As a threshold matter, petitioner"s reply contains allegations and assertions not set forth in the petition.  The purpose of a reply is to respond to new material or affirmative defenses set forth in an answer (8 NYCRR ""275.3 and 275.14).  A reply is not meant to buttress allegations in the petition or to belatedly add assertions that should have been in the petition (Appeal of Huber, et al., 41 Ed Dept Rep ___, Decision No. 14,676; Appeal of Karpoff, et al., 40 id. 459, Decision No. 14,527; Appeal of Taylor, 39 id. 712, Decision No. 14,357).  Therefore, while I have reviewed petitioner"s reply, I have not considered those portions containing new allegations that are not responsive to new material or affirmative defenses set forth in the answer.  

Respondent requests that I consider two additional affidavits in response to issues raised in petitioner"s reply.  I accept these affidavits but have not considered those portions responsive to the new allegations in petitioner"s reply.  I also accept an additional affidavit submitted by Ms. Seger on October 30, 2002.

Education Law "3202(1) provides, in pertinent part:

A person over five and under twenty-one years of age who has not received a high school diploma is entitled to attend the public schools maintained in the district in which such person resides without the payment of tuition.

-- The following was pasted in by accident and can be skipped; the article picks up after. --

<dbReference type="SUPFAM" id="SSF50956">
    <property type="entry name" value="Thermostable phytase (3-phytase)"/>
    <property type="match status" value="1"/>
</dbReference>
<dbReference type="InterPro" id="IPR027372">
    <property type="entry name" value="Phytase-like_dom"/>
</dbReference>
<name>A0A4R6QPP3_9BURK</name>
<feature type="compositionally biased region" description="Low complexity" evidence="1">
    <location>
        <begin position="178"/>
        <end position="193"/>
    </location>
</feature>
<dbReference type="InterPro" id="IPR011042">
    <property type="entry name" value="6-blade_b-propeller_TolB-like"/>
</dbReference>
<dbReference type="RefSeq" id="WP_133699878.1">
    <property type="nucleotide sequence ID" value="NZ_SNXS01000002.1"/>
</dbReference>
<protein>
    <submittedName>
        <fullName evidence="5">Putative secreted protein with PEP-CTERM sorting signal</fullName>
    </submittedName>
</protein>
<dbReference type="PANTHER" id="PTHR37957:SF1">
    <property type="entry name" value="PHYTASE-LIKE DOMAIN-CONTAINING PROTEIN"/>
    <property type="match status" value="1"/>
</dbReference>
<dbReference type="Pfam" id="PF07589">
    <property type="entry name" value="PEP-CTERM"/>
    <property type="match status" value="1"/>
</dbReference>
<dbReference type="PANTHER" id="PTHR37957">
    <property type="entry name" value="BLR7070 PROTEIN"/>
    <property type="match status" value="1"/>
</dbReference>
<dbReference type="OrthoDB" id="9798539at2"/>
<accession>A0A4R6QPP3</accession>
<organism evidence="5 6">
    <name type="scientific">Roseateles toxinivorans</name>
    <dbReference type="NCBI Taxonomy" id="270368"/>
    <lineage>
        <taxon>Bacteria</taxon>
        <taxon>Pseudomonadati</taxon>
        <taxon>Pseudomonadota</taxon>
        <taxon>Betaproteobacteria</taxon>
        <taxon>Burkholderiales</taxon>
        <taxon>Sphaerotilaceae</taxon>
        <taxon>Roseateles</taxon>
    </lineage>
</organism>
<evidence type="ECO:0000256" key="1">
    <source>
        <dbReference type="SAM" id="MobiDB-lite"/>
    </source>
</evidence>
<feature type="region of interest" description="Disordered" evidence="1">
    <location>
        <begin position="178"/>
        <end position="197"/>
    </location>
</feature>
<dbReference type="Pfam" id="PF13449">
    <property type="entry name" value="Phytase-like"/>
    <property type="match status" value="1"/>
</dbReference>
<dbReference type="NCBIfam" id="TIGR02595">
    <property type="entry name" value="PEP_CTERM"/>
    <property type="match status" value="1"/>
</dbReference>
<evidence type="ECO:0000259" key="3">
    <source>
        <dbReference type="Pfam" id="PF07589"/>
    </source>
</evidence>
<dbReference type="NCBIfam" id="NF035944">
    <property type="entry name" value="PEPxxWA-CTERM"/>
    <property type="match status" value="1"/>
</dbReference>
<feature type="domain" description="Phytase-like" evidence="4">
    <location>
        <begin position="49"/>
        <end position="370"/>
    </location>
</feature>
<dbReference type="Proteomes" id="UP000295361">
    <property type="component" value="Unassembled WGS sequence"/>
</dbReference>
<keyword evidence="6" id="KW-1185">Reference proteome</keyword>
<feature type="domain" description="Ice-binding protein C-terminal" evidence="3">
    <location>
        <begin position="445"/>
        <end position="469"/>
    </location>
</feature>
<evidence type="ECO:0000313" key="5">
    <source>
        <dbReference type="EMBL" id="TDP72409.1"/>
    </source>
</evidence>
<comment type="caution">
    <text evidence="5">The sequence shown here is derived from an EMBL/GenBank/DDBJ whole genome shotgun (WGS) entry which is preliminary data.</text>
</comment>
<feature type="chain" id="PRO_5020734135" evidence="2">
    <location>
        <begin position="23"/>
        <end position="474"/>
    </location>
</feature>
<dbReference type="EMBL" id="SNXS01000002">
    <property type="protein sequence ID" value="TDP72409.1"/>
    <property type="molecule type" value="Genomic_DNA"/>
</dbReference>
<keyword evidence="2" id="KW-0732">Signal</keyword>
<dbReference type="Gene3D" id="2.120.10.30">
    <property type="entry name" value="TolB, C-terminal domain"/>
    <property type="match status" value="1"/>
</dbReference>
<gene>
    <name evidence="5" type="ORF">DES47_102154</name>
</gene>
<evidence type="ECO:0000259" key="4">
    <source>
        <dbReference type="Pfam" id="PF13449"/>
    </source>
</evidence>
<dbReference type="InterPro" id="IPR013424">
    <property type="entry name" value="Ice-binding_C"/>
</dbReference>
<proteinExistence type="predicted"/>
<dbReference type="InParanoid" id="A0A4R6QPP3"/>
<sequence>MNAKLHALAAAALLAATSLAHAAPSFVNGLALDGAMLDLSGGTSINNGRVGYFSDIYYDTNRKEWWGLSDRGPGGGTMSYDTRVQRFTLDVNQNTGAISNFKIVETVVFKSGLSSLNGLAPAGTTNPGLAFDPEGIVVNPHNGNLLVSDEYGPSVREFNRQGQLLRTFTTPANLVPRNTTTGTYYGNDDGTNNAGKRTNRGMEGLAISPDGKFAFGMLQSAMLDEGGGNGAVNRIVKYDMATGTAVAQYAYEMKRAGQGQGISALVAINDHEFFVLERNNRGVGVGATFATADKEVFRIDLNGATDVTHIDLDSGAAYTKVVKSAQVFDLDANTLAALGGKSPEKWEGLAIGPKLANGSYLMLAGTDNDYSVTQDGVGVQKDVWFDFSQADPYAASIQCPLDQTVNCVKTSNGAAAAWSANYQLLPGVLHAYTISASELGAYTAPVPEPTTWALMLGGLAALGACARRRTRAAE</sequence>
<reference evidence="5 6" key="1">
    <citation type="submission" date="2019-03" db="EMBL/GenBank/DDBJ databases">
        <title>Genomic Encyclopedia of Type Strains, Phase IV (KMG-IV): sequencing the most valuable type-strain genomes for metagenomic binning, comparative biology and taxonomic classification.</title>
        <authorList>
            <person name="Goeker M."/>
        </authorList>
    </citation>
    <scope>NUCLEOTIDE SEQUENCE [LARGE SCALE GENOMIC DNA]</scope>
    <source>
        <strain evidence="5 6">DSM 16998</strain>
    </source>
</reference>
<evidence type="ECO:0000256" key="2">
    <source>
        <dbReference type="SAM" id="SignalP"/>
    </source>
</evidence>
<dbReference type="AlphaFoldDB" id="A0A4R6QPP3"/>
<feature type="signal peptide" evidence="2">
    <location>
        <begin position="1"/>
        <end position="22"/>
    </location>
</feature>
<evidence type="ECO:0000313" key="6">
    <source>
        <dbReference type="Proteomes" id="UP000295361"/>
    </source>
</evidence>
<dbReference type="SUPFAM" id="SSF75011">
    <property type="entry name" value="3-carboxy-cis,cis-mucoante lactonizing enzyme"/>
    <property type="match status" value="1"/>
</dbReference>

The purpose of this statute is to limit the obligation of school districts to provide tuition-free education to students whose parents or legal guardians reside within the district (Appeal of Perez, 42 Ed Dept Rep ___, Decision No. 14,779; Appeal of Thomas, 41 id. ___, Decision No. 14,622; Appeal of Oliver, 41 id. ___, Decision No. 14,603). A student"s residence is presumed to be that of his or her parent or legal guardian (Appeal of Donohue, 41 Ed Dept Rep ___, Decision No. 14,601; Appeal of Weaver, 39 id. 588, Decision No. 14,320; Appeal of Williams, 39 id. 73, Decision No. 14,177).  Where a child"s parents live apart, the child can have only one legal residence (People ex. rel. The Brooklyn Children"s Aid Society v. Hendrickson, et al., 54 Misc. 337, 104 NYS 122, aff"d, 196 NY 551 ; Appeal of Weik and Teufel, 41 Ed Dept Rep ___, Decision No. 14,621 ; Appeal of Marilyn J., 41 id. ___, Decision No. 14,620 ).  Thus, where a court order awards custody to one parent, the child"s residence is presumed to be that of the custodial parent (Appeal of Weik and Teufel, supra ).  In cases where parents have been awarded joint custody or the child"s time is "essentially divided" between two households, and both parents assume responsibility for the child, the decision regarding the child"s residency lies ultimately with the family (Appeal of Weik and Teufel , supra; Appeal of Cortes, 37 Ed Dept Rep 114, Decision No. 13,818 ).  However, when parents claim joint custody but do not produce proof of the child"s time being divided between both households, residency is to be determined by the traditional tests of physical presence in the district and intent to remain there (Appeal of Lavelanet, 39 Ed Dept Rep 56, Decision No. 14,171 ; Appeal of Razzano, 38 id. 782, Decision No. 14,142 ).